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The IBA’s response to the war in Ukraine
In the space of just two weeks, 26 international law firms unceremoniously announced they were closing their Russian offices following the country’s aggression in Ukraine. Some have been in Russia for 30 years. But, as the brutal reality of the conflict has unfolded, it’s become clear there was no alternative but to leave.
Linklaters, which opened an office in Moscow in 1992, was among the first to announce publicly its intention to wind down ‘existing work’ and not take on future mandates ‘for individuals or entities that are controlled by, or under the influence of, the Russian state, or connected with the current Russian regime, wherever they are in the world.’
This isn’t the first time law firms have been forced to carefully consider their presence in Russia. Many international firms downsized their operations after Russia annexed Crimea in 2014. Since then, there’s been immense pressure to justify bottom lines in a market where sanctions have taken their toll, profits have languished and compliance requirements from clients have steadily increased.
Global Insight contacted a number of firms and lawyers in Russia, but the increased crackdown on free speech and anti-war rhetoric has made many reticent to comment. Apart from official statements, most remain tight-lipped about the circumstances and details of their departures.
Domestic firms continue to operate mostly business-as-usual, but the picture is very different for those working at international law firms. ‘People were told overnight to either leave the country and work from Dubai or told that the firm would not support them,’ one senior Russian lawyer, who cannot be named for security reasons, tells Global Insight. ‘People are in extreme stress. It's not only the military or geopolitical situation, it's also that their own lives have been broken into pieces.’
Senior partner, Clifford Chance
She says there are growing concerns that the mass exodus could lead to a severe legal ‘brain drain’ in Russia. ‘We will see a lot of talented senior lawyers exiting the market,’ she says. ‘Highly qualified people will stay and set up their own firms or will leave, either because they simply disagree with the regime or haven't earned enough money and will leave anyway.'
In practical terms, the prospects domestically seem increasingly limited as major technology companies including Microsoft, Apple and Dell have suspended product sales in the country, making it almost impossible to purchase the equipment required to set up a law firm.
More than 600 companies have exited Russia since the invasion, according to research compiled by the Yale Law School of Management. While many have completely withdrawn, others maintain clients, business links or even some operations in the country.
Like other businesses, the pressure on law firms to sever all ties with Russia has been intense. However, Michael O’Kane, a senior partner at Peters & Peters in London, says firms must tread carefully. ‘I do think that at a time of war in Europe, when there is a threat of a Third World War, that it is understandable that law firms would not want to be seen to be acting for clients who are participating in, facilitating in some way or supporting the war effort,’ he says. ‘But to cast all Russians as having "dirty money" or being in some way complicit is totally wrong.'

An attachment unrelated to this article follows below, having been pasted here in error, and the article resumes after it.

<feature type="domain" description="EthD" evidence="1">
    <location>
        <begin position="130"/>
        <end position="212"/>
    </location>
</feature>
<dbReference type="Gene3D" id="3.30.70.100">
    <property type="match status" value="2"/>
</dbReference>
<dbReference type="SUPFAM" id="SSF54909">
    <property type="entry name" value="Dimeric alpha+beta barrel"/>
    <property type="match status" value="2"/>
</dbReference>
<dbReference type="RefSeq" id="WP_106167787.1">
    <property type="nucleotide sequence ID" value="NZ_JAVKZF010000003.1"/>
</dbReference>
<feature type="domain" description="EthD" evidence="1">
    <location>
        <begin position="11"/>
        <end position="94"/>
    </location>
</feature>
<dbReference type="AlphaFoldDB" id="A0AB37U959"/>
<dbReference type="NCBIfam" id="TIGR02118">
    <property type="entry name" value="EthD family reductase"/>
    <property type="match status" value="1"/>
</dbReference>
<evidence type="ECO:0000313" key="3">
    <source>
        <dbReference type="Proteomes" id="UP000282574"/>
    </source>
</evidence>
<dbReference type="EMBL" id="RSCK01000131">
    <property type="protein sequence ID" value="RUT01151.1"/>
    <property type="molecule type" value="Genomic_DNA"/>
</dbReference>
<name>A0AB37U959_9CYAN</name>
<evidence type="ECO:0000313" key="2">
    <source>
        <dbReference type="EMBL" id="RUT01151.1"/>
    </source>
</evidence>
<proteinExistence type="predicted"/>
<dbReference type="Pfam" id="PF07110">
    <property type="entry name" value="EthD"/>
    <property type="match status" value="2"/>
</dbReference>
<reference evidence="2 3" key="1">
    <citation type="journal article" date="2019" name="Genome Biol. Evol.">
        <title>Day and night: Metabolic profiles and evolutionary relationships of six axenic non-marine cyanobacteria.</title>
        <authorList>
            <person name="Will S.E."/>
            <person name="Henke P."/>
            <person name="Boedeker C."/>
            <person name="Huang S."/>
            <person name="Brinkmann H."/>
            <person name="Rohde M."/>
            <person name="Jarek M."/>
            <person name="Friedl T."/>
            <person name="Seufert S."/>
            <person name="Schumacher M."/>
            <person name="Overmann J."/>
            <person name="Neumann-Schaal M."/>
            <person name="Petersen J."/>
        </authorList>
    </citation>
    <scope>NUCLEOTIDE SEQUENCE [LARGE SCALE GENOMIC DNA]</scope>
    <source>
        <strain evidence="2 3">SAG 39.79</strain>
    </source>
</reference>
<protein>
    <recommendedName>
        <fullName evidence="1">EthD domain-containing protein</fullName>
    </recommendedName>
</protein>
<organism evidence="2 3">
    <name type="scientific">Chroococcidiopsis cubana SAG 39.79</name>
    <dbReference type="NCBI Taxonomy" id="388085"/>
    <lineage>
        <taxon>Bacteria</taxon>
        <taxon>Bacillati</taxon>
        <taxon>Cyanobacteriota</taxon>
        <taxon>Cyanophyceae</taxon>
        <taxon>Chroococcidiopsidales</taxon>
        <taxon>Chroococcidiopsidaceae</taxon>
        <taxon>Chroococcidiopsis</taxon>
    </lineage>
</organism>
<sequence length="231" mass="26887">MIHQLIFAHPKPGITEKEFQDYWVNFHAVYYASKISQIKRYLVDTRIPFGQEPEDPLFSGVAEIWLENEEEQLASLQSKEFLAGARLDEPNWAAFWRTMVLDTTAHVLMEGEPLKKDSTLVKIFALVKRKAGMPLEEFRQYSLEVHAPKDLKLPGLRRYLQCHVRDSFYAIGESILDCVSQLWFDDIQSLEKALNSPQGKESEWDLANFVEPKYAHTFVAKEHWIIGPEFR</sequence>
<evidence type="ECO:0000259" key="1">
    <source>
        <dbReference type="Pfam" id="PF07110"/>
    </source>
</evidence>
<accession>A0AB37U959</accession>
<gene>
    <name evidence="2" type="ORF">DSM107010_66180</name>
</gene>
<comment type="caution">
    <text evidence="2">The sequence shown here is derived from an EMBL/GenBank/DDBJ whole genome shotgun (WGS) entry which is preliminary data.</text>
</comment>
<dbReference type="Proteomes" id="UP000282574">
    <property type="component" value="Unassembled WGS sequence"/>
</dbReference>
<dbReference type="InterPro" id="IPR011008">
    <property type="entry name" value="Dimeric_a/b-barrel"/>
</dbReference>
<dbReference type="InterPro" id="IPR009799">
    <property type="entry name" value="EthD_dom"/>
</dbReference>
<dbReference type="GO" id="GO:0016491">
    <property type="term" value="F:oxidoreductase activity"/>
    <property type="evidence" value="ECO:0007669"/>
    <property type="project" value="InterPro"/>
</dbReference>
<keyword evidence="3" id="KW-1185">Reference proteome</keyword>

Chris Owen, a partner at Pennington Manches in London and Co-Chair of the IBA European Regional Forum, says the conflict has brought the severity of the rule of law crisis facing the region to the fore. ‘It has been increasingly apparent that international law firms cannot simply ignore the broader Rule of Law challenges in many parts of Eastern Europe,’ he says. ‘There is a growing appreciation of seeing Rule of Law in its broader context: including media freedom, robust civil society, predictable administrative procedures, lack of corruption, judicial independence etc. These issues need to be addressed and not shied away from.’
Owen says it also points to broader environmental, social and governance issues: ‘The spotlight is shining on international law firms and their ethics. We need to recognise that we do have choices and that we have to exercise our judgement in who we work for. And if we get it wrong it can have huge reputational issues.’
On 10 March, Clifford Chance announced it was taking ‘steps for an orderly wind down of’ its Moscow operations. Jeroen Ouwehand, the firm’s senior partner, told Global Insight that the conflict and subsequent media scrutiny had ‘highlighted public attention’ on law firms and their conduct like never before. ‘That’s not the primary reason for making decisions,’ he says, ‘For me – I’m sure I’m not speaking only for myself when I say – it starts with our own values. So it's intrinsic. Reputation, external pressures, social media and press come second. But I think the spotlight now is so intense and I think that is probably a new experience for most firms. Anyone who thought that didn't exist has woken up.’
As growing numbers of Russian lawyers are believed to have relocated to Dubai, it’s uncertain what impact this will have on the legal market there, says Robin Abraham, Clifford Chance’s Executive Partner and General Counsel and the firm’s former Regional Managing Partner for the Middle East. ‘If you're in Moscow at the moment the only places really that are easily accessible outside Asia are Istanbul and Dubai,’ he says. ‘It’s also relatively easy, if not cheap, to get a visa to become a resident in Dubai. If you then want to go on and practise law in Dubai itself, it's actually quite highly regulated, so I think we will just have to watch this space and see how that develops.’
Image credit: Russian Passport in municipal institution. vvoltv/AdobeStock.com